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Felix Baumgartner breaks record for high-altitude skydiving


October 14, 2012

Felix Baumgartner prepares to skydive from an unofficial altitude of 128,097 feet (39 km) (Photo: Red Bull Stratos)

Felix Baumgartner prepares to skydive from an unofficial altitude of 128,097 feet (39 km) (Photo: Red Bull Stratos)

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    "Sometimes you have to go up really high to understand how small you are" – Felix Baumgartner, standing outside his capsule at an altitude of 24 miles (39 km) on October 14, 2012.
Well, Felix has gone and done it. Today over the arid countryside near Roswell, New Mexico, the Austrian daredevil successfully accomplished a feat that has been in the works since 2003 – he broke the record for the world’s highest parachute jump, dropping from an unofficial altitude of 128,100 feet (39,045 meters) – about 1.5 miles (2.4 km) higher than expected. In the process, he also became the first skydiver to exceed the speed of sound by reaching an estimated speed of 833.9 mph (1342.8 km/h) while in freefall. That's Mach 1.24 – the first supersonic skydive.

Today’s Red Bull Stratos jump was originally supposed to take place last Monday and then on Tuesday, but was cancelled both times due to inclement weather. The jump was ultimately rescheduled to today, with the actual launch taking place at 9:31 am MDT (3:31 UTC). The ascent took about two and a half hours.

Baumgartner settling into the Red Bull Stratos capsule (Photo: Red Bull Stratos)

Early this morning, Baumgartner climbed into a custom-built fiberglass pressurized capsule, that provided him with oxygen and protection against the cold of the upper atmosphere. Additionally, because it was pressurized to the equivalent of 16,000 feet (4,877 meters) above sea level, it helped protect him from experiencing decompression sickness during his ascent. Although damaged upon landing during the second of two lower-altitude test jumps in July, the capsule was subsequently repaired.

The Stratos capsule just after launch, beginning its journey to an altitude of nearly 25 miles (40 km) (Photo: Red Bull Stratos)

The capsule was attached to a 55-story-tall high-altitude helium-filled polyethylene balloon, with a capacity of almost 30 million cubic feet (849,505 cubic meters). Despite its enormous size, however, the thickness of the balloon’s plastic skin was only .0008 inches (.02 mm) – about 40 percent of the thickness of a Ziploc bag, and equal to three red blood cells placed edge to edge. The balloon used for Tuesday's attempted launch touched the ground during a gust of wind and was destroyed. Fortunately, the Stratos team had an extra balloon and enough helium for another attempt.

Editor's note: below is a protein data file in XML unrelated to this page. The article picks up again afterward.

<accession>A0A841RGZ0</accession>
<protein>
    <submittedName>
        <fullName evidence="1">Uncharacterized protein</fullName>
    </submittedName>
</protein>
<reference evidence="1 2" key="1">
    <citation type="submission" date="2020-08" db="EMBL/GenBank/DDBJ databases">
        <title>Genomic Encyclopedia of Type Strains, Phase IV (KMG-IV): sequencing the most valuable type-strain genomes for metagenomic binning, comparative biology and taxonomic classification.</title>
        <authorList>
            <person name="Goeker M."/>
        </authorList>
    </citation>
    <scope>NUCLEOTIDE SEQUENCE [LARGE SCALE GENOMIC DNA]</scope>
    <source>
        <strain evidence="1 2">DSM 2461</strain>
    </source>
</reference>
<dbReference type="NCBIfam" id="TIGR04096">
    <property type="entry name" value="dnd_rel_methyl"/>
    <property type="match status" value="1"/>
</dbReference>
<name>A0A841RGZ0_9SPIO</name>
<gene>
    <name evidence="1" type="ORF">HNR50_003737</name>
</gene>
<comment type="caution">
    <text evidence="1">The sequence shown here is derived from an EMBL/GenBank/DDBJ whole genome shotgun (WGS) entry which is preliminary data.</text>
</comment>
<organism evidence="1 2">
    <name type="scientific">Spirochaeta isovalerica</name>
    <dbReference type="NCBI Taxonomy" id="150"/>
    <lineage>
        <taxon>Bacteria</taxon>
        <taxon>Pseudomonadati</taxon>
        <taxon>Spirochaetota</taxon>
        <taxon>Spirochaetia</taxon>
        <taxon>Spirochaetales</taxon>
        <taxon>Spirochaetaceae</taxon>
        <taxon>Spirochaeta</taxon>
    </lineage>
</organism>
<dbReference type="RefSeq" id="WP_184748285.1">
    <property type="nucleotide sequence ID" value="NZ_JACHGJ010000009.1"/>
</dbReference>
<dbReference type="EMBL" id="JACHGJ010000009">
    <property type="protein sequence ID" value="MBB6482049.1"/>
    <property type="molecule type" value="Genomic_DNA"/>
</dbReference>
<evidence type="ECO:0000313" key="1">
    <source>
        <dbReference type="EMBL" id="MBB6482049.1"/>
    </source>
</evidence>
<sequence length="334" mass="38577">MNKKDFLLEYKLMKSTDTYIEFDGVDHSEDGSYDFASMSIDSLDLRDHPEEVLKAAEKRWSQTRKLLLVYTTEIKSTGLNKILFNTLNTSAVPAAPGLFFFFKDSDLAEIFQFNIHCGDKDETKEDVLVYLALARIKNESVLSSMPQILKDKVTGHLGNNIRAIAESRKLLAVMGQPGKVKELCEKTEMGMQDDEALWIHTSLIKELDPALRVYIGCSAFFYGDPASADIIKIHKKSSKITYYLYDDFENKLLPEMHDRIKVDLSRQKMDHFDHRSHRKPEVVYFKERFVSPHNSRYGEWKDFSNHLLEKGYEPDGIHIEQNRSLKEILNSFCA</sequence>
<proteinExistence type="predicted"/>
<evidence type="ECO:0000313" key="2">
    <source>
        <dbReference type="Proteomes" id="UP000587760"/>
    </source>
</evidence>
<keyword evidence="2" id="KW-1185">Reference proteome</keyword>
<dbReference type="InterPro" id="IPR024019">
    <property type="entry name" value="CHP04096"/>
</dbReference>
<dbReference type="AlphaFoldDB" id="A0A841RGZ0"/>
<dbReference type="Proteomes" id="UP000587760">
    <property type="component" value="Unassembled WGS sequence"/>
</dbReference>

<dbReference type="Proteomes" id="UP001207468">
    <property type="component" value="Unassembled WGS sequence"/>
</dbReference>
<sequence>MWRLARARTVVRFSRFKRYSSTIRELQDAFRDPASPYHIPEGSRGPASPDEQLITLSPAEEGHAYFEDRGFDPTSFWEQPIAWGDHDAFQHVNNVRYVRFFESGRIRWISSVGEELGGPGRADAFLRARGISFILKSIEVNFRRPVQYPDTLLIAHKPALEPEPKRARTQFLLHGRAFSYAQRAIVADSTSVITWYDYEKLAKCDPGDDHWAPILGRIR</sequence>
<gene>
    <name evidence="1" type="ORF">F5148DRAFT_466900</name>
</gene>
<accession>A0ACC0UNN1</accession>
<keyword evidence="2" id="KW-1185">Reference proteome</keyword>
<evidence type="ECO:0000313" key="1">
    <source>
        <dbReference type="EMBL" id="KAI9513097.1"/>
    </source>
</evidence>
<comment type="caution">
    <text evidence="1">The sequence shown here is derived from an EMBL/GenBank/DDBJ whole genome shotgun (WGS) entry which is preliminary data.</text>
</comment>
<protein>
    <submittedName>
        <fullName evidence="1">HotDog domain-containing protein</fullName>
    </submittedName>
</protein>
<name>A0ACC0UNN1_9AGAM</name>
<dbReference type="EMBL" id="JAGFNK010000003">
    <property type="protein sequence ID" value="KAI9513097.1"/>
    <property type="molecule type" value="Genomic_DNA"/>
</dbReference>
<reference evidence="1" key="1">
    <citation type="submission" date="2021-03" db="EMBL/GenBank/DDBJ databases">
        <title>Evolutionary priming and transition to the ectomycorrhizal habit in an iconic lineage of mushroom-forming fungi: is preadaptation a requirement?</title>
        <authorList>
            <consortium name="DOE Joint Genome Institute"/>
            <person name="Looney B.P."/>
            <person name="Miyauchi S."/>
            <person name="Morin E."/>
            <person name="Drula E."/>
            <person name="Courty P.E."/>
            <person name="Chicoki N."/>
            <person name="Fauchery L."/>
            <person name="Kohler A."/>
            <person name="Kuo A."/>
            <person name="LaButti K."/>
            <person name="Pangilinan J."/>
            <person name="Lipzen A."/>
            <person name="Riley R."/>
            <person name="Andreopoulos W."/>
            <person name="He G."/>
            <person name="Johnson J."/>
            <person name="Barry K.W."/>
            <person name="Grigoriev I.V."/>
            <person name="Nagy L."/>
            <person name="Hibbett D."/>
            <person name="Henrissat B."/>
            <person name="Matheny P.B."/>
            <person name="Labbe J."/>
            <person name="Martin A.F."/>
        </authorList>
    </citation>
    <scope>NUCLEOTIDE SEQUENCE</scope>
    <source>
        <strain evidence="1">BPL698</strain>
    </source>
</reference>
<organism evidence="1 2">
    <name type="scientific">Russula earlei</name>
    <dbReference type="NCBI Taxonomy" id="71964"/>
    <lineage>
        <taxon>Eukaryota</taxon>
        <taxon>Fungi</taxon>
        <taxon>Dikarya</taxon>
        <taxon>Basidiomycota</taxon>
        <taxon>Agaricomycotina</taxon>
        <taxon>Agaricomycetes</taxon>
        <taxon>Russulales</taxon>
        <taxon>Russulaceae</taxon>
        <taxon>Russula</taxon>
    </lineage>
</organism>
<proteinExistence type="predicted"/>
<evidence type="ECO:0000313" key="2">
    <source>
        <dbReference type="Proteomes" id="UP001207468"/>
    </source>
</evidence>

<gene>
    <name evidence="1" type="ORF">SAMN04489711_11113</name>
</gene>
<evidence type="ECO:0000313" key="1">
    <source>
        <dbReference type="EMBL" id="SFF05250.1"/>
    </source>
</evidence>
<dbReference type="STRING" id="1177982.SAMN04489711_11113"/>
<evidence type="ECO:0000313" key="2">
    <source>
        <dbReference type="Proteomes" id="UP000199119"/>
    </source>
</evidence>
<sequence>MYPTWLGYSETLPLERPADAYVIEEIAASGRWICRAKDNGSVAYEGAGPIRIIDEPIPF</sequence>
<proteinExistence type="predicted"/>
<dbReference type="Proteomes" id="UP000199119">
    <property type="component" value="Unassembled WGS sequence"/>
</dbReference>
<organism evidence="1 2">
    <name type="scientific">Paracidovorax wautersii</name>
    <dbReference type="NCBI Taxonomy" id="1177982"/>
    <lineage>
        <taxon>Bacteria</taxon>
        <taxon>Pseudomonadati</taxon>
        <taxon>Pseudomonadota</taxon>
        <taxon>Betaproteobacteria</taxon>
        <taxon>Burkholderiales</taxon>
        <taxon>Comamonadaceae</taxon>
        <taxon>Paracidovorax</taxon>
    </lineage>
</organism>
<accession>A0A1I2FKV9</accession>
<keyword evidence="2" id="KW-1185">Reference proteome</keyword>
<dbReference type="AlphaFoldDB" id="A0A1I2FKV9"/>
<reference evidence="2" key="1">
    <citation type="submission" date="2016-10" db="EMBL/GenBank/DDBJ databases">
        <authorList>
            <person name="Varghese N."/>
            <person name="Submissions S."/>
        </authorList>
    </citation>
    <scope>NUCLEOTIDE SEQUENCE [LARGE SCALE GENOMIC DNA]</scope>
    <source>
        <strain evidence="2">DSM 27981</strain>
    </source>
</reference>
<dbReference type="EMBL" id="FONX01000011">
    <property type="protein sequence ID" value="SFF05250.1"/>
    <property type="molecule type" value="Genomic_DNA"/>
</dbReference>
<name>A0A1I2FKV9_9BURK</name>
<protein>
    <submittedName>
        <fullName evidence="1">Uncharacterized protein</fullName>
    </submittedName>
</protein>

Telephoto image of the Red Bull Stratos balloon and capsule as it passes an altitude of 20 miles (32.5 km)

That balloon proceeded to pull the capsule (and Baumgartner) up to the planned altitude, over the course of about two and a half hours. After he carried out the pre-jump checklist (including such items as insuring his emergency knife was secure), Felix stood on the outer step of the capsule for a moment, and then stepped off. Watching the live feed, it was remarkable to see the high speeds he almost immediately attained in the relative absence of air resistance.

Baumgartner about a second after jumping from the Stratos capsule (Photo: Red Bull Stratos)

Shortly after jumping, Felix found himself in a flat spin, a dangerous condition which often requires deploying a drogue parachute to regain control, which would likely have prevented his reaching supersonic speeds. Fortunately, he managed to stop the spin quickly, and retained control for the remainder of the jump. He experienced some fogging and icing of his faceplate during the jump, but this posed little danger to the endeavor.